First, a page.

Treating Tenure-Track Positions like a 7-year Postdoc
Today’s read is an interesting, and really pretty fresh, take on life as a tenure-track scientist. If we ignore for a second the fact that a tenure-track position at an R1 University is a near statistical impossibility for most students, there is a great lesson to be learned from this read. The author started with the upfront idea that tenure is not the goal of a tenure-track position. Read that again – tenure is not the goal! When you enter the position in that mentality, you give yourself the freedom to actually enjoy the science, enjoy the work, and enjoy your life. If we could expand this to all other areas of schooling, graduate studies and postdocs, and start shifting the culture in the direction of bringing joy and sane work-life balance back into academic research, the quality of the research would go up alongside the quality of life.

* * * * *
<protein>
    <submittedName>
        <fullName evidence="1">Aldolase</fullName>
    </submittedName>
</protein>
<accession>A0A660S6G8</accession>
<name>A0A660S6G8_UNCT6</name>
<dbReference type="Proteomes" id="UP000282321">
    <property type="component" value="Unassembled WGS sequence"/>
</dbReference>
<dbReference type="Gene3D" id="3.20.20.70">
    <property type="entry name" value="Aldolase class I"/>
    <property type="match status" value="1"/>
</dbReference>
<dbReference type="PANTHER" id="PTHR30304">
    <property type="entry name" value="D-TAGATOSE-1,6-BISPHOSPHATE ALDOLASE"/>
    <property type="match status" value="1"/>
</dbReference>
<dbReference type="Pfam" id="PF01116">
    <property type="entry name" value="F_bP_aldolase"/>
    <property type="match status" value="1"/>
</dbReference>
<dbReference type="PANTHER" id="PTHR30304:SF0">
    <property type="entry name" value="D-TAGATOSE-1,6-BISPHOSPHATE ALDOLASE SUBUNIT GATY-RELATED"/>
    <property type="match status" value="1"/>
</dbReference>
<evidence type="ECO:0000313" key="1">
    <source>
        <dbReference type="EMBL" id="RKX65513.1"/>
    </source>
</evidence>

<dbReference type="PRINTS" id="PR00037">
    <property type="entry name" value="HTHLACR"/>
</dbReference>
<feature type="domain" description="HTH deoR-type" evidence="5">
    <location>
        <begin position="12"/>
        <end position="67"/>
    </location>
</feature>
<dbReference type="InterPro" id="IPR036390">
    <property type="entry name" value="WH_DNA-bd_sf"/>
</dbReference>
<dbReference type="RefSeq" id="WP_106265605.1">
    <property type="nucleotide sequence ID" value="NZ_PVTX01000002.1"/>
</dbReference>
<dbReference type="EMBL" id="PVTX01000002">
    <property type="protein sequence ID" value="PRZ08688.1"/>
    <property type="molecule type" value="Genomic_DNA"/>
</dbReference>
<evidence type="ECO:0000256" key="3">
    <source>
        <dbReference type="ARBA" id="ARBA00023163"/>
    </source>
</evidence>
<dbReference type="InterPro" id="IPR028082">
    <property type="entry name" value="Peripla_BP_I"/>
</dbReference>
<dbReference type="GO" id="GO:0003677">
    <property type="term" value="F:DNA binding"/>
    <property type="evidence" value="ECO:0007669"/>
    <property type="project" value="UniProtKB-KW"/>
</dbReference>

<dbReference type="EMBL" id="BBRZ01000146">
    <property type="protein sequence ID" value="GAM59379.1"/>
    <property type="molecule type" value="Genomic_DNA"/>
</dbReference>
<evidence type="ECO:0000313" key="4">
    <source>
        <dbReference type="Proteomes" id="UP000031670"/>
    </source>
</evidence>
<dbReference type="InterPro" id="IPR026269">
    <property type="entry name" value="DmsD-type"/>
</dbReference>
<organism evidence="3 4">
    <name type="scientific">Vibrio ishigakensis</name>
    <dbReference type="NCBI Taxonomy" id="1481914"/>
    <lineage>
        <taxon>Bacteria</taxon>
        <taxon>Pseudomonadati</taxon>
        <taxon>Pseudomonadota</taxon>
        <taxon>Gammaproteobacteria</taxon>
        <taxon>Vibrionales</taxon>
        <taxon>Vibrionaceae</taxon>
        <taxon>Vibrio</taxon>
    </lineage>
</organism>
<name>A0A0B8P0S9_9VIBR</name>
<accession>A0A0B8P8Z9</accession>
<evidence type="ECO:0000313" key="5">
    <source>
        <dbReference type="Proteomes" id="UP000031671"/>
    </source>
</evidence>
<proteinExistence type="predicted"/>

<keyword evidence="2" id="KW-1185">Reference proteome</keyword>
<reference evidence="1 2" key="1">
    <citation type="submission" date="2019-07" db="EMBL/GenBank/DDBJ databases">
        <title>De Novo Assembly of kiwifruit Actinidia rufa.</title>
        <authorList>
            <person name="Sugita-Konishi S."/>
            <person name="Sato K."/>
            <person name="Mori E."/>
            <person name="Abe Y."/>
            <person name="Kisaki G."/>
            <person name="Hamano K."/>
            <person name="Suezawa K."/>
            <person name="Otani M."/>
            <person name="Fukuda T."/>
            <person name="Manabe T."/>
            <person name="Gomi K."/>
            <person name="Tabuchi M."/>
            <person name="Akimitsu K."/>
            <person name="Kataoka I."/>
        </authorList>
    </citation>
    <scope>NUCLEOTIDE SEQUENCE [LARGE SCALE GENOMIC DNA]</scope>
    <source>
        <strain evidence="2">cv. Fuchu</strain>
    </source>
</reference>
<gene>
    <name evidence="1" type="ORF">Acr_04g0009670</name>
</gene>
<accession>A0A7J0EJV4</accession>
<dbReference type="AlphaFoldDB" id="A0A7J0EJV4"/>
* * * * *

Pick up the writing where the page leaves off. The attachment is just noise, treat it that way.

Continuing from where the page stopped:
The big caveat to keep in mind when you take this approach is the “backup plan” – the author is a computer science professor at Harvard with a PhD from MIT, with a pretty well defined path to industry. If you have a degree from a lesser-known University, or a degree in a field with less direct applicability to real-world problems, you need to constantly be vigilant about maintaining open doors into the “post-academic” life. If you want to have the mental freedom to treat academia as a temporary gig and worry less about the long-term “success” goals such as landing a tenure-track job or securing tenure, you need to have a really great alternative to fall back on.